By: Mark Abrams
It was supposed to be a busy day since I had two different mountains to service that day. My first stop was at Sierra Peak, a two hour drive from my house. The road to Sierra Peak is via Skyline Drive in Corona, a dirt road that is usually in reasonable shape, but not always. Today, the road seemed to be in good shape and the trip to Sierra went off without a hitch.
After finishing with Sierra Peak, it was time to head to Santiago Peak. There are two basic ways to get from one peak to the other. The first method is to drive down the mountain, head to the road to Santiago Peak and then head up the mountain. The second method is to drive the Main Divide Truck Trail which runs across the top of the ridge that connects the two peaks together. That day, I chose to take the Main Divide Truck Trail since I had not been on the road for at least two years and I wanted to do something different. The road between the two sites takes about the same amount of time as driving down the mountain and driving up the other road to Santiago Peak, so it does not save time either way.
I left Sierra Peak and drove back to Skyline Drive. At the intersection of the two roads, turning left would take me down the hill into Corona. Turning right would take me across the top of the hill on the Main Divide Truck Trail. I turned right and proceeded to head towards Santiago Peak. About 10 minutes up the road, I reached the gate across the road that prevents people from traveling the Main Divide Truck Trail. As I approached the gate, I noticed that there was a section of the stone wall that was knocked down and looked like one could drive through without stopping to open the gate and relocking the gate after driving through the gate. This section of wall had been knocked down for several years, but I had never tried to go through that section of wall because I always stopped to open it with the key and relock it after I drove through the gate. Today was going to be the time that I went through the knocked down section of the wall.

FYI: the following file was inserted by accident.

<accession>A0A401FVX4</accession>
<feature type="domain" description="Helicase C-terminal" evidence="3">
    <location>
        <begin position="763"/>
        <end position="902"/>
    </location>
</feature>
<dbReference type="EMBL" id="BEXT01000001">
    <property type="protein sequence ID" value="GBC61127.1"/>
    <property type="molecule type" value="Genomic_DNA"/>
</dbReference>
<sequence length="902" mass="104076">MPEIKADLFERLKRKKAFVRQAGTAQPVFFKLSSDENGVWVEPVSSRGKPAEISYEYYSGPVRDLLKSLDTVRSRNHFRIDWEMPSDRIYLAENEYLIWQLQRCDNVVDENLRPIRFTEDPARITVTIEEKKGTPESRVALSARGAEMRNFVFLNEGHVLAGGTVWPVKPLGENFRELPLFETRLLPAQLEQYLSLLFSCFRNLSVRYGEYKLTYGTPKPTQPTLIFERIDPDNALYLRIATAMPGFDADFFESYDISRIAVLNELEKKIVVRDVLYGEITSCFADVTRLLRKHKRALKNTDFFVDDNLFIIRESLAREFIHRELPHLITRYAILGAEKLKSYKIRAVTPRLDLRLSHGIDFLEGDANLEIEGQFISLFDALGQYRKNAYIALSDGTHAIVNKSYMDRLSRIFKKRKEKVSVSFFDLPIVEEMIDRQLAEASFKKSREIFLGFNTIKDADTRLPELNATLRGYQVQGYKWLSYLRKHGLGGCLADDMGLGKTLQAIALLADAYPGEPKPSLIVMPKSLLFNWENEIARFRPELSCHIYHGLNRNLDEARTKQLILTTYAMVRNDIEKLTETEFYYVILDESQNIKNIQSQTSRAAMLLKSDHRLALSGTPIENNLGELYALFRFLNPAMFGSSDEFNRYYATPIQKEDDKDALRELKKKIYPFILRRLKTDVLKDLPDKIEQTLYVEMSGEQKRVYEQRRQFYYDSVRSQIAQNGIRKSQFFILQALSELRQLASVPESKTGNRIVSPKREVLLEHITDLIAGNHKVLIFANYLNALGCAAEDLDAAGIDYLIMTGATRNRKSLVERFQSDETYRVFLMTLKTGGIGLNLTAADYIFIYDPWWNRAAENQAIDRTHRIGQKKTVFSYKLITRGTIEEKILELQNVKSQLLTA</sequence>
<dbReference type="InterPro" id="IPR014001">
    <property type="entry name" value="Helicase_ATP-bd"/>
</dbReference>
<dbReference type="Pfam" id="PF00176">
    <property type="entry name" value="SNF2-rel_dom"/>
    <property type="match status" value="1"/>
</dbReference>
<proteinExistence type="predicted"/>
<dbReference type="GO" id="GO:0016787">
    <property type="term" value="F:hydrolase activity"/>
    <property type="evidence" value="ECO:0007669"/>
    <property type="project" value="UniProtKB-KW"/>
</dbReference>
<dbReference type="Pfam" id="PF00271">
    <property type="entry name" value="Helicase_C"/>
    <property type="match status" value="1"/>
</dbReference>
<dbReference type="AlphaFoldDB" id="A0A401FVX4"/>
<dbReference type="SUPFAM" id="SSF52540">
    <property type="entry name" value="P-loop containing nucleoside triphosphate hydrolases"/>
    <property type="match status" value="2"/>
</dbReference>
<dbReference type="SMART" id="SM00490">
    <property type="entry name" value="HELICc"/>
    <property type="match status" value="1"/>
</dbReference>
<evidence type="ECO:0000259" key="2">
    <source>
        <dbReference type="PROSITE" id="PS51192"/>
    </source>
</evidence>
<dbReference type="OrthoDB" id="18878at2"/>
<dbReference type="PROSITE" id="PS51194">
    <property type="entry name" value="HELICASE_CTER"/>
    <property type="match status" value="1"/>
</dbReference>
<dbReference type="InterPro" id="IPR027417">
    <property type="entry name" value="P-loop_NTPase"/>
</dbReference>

I left the road by bearing right to get onto a reasonably flat section of the road and headed towards the section of the wall that crumbled. As I approached the section of wall, I paused to inspect the area without leaving the car to be confident that I was not going to get myself into trouble. Everything looked good, so I proceeded slowly because I was not on an improved road. As I was passing through the downed wall, I continued to look carefully at what I could see which was limited. The ground was rising as I was passing through the wall and with the hood of the Tahoe in front of me; there was only a limited view of what was ahead. The next thing that I knew was that I was in serious trouble. The front tires were hanging in mid air spinning and I was sitting on the frame of the Tahoe. The ground had stopped rising, flattened for about 1 foot, declined for another foot and then there was a ditch that had been dug by a backhoe to prevent people from driving through the knocked down section of wall.
When I got out of the car to look at my situation, I stood there in a state of shock wondering why I had done something so stupid. When on mountains, getting a tow truck is usually and difficult and expensive process. The gate at the bottom of the road is locked and tow truck companies generally do not have the key. That means that either I have to walk down the mountain to the gate to let the tow truck through the gate or I have to get someone to meet the tow truck at the bottom and escort them up the mountain. After gathering my cool, I called on the two-way radio for help. One of our other technicians was available and said that he would head up the mountain to assist in pulling me out of the situation, but it would take him 2 ½ hours for him to get to where I was stuck. So I had time to consider my stupid stunt and try to figure out if there was a way to get out of the situation.